The Office also takes the opportunity in this proposed rulemaking to clarify certain circumstances under which the Office will refuse to index as notices of termination documents submitted under section 203, for reason of certain procedural failures drawn from the clear language of the Copyright Act. These circumstances include a date of execution of the grant that falls before January 1, 1978 (as discussed above), an effective date of termination that does not fall within the allowed statutory period (17 U.S.C. 203(a)(3)), improperly timed service of the notice of termination (17 U.S.C. 203(a)(4)(A)), or submission of documents for recordation as notice of termination on or after the effective date of termination (17 U.S.C. 203(a)(4)(A)). These circumstances are not intended to be an exhaustive list of procedural failures that may result in failure to record notices of termination.
In consideration of the foregoing, the Copyright Office proposes to amend part 201 of 37 CFR, as follows:
1. The authority citation for part 201 reads as follows:
17 U.S.C. 702; Section 201.10 also issued under 17 U.S.C. 203 and 304.
2. Amend § 201.10 by revising paragraph (f)(4) as follows:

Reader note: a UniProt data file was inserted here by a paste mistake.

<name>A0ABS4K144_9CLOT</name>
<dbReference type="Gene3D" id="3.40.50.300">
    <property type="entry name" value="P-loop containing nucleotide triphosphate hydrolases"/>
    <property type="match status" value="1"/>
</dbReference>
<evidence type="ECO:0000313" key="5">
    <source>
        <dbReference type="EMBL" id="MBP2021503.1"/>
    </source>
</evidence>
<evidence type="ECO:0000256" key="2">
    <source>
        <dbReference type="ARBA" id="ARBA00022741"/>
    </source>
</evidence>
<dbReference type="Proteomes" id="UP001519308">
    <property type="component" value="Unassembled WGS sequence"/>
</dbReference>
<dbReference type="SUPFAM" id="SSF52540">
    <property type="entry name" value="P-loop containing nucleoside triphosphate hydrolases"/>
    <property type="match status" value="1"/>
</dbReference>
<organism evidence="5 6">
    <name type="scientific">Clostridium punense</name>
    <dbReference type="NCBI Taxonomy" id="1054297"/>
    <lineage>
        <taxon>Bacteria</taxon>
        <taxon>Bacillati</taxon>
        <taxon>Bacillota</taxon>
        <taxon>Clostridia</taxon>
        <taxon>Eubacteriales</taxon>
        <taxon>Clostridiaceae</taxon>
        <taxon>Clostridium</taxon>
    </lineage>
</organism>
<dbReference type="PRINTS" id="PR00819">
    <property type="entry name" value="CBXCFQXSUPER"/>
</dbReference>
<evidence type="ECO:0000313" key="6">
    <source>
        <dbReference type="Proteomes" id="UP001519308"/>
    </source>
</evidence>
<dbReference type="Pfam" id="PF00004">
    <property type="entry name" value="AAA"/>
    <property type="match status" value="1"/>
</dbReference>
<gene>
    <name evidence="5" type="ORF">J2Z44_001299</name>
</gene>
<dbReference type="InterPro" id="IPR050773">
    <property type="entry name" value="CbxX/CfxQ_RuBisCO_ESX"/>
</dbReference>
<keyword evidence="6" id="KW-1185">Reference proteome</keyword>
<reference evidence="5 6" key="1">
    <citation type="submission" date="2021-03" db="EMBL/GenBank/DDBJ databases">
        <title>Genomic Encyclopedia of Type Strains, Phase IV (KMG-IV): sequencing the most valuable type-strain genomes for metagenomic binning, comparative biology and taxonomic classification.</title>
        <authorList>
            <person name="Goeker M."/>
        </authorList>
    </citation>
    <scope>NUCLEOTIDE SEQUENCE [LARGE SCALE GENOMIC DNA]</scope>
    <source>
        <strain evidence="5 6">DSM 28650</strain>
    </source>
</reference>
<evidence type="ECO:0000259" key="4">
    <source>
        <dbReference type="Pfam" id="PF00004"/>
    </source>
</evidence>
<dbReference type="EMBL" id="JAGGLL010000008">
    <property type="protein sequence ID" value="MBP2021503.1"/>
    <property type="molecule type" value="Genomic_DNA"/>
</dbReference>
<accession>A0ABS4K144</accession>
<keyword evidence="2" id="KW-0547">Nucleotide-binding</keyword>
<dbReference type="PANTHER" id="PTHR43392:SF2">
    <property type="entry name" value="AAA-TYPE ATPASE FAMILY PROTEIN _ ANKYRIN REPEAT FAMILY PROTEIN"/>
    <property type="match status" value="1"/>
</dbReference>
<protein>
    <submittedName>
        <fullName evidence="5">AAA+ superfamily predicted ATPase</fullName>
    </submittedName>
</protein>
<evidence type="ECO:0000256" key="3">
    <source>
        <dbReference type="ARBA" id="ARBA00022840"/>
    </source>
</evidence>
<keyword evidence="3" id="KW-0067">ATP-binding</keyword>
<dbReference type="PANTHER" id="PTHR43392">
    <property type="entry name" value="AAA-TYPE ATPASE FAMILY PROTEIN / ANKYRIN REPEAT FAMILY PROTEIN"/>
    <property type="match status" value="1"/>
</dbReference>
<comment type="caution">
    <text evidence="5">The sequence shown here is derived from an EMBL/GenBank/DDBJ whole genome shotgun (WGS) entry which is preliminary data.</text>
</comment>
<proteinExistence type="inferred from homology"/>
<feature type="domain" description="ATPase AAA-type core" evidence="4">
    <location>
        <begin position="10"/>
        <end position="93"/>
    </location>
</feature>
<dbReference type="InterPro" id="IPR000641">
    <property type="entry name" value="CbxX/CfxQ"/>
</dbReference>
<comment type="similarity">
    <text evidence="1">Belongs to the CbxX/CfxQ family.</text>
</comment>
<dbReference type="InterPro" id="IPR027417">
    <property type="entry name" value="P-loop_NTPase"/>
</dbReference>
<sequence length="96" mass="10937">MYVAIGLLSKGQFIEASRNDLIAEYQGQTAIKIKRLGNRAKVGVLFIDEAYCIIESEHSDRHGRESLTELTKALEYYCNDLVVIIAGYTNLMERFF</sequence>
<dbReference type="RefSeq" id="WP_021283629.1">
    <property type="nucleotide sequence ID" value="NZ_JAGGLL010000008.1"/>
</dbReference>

(f) * * *
(4) Notwithstanding anything to the contrary in this section, the Copyright Office reserves the right to refuse recordation of a notice of termination as such if, in the judgment of the Copyright Office, such notice of termination is untimely. Conditions under which a notice of termination will be considered untimely include: the date of execution stated therein does not fall on or after January 1, 1978, as required by section 203(a) of title 17, United States Code; the effective date of termination does not fall within the five-year period described in section 203(a)(3) of title 17, United States Code; or the documents submitted indicate that the notice of termination was served less than two or more than ten years before the effective date of termination. If a notice of termination is untimely or if a document is submitted for recordation as a notice of termination on or after the effective date of termination, the Office will offer to record the document as a “document pertaining to copyright” pursuant to § 201.4(c)(3), but the Office will not index the document as a notice of termination. Any dispute as to whether a document so recorded is sufficient in any instance to effect termination as a matter of law shall be determined by a court of competent jurisdiction.